U.Va. kicks off Every Body Week
Women's Center, Coalition on Eating Disorders and Exercise Concerns recognizes National Eating Disorders Awareness Week
Monday marked the start of the University’s Every Body Week, a campaign organized by the Women’s Resource Center in association with the University’s Coalition on Eating Disorders and Exercise Concerns.
The groups are seeking to promote body positivity and raise awareness about eating disorders around Grounds. The event coincides with National Eating Disorders Awareness Week.
“Body image is a part of daily life, even though we may not speak about it regularly,” said second-year College student Kristina Brown, an intern at the Women’s Resource Center. “We’re trying to make it a more positive thing to talk about, rather than a negative one.”
At a student media meeting last Tuesday, University President Teresa Sullivan said the University has room for improvement in dealing with eating disorders.
“I don’t know if we do a good enough job intervening [with eating disorders], or if we even know about them,” Sullivan said. “I think that’s an issue that at least some segments of the college-age population struggle with. But it’s a good subject, and I think the more we can discuss it publicly, the less stigmatized it feels.”
National Eating Disorders Awareness Week aims to provide education and resources about disordered eating and body image concerns. An estimated 30 million people in the United States will be impacted by an eating disorder at some point in their lives. With such education and awareness initiatives, groups around the nation hope to help reduce this number by providing people with the help they need.
“There are a good number of resources and a large variety of counseling options,” Student Health Nutrition Educator Melanie Brede said. “One is CAPS — Counseling and Psychological Services. There’s [also] counseling offered through the women’s centers, and that is available to both men and women.”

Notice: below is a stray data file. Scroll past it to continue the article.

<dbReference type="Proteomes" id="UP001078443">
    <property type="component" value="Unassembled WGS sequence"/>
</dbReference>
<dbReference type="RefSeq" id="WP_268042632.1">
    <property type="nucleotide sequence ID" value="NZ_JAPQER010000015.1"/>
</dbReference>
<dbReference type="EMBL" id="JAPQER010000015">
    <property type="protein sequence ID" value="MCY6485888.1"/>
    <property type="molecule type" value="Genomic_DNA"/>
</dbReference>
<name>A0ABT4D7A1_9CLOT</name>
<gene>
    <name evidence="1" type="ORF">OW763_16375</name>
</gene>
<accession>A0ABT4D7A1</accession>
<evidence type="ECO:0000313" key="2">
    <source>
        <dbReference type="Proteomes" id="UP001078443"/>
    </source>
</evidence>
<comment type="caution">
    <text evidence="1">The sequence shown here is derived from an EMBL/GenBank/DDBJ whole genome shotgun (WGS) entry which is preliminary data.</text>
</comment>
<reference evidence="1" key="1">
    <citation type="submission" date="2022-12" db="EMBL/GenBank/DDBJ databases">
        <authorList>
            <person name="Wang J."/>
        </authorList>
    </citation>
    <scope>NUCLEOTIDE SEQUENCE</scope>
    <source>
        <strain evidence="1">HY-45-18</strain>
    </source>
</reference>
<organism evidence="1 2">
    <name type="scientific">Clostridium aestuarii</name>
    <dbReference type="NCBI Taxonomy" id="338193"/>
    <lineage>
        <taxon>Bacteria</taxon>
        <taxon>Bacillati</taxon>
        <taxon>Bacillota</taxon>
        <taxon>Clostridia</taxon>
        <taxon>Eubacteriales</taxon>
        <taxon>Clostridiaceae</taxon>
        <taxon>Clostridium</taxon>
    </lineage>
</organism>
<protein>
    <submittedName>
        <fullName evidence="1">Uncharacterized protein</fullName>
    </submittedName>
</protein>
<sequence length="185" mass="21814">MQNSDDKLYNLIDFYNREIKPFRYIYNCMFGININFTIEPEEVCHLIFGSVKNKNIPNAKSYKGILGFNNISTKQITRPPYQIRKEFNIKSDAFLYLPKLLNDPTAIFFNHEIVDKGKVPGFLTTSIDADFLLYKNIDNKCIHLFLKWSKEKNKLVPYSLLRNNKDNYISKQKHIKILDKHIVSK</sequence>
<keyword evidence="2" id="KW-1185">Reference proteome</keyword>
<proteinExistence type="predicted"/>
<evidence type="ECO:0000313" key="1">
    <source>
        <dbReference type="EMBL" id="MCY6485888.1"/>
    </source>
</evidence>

But the most pressing issue facing the student body is awareness, Brede said. Students are unaware of both the problems faced by so many of their peers, and the resources available to them, she said.
“There is also a student organization called HOPE, which stands for Hoos Open to Preventing Eating Disorders,” she said. “They do a lot of outreach as well as regular [meetings]. They have a lot of students who understand what it means to live with an eating disorder, or see someone very close to them go through it. They are very supportive.”
Brown agreed increasing awareness is the most important step the University can take.
“[The biggest thing the University can do is be] more cognizant and more educated about signs,” Brown said. “[We need to] make people more aware that there are different ways to approach issues and struggles. It’s better to reach out if you are unsure of how to approach a situation.”
Every Body Week will center around two main events — a jeans exchange and a drop-in Zumba class.
The jeans exchange will take place Monday through Friday in the Aquatic and Fitness Center and in Newcomb Hall. Students and University faculty are encouraged to exchange old jeans for a body empowering t-shirt. All pairs of donated jeans will be given to a local shelter.
“We know that a lot of people hang onto clothing that they’re hoping to fit back into, and ultimately this can be a trigger for some unhealthy dieting behavior,” Brede said. “The focus of the event is to promote body positivity and send the message that people should wear what’s comfortable … [and practice] sustainable healthy behaviors.”
The Zumba class will be held Wednesday at 8 p.m. in the AFC.
“It’s a drop-in group exercise class that focuses more on a dance style that will get people moving [and] having fun without seeming like a boot camp militant class,” Brede said.
Free and confidential eating disorder screenings are offered year-round at the Women’s Center for those who are concerned about their health.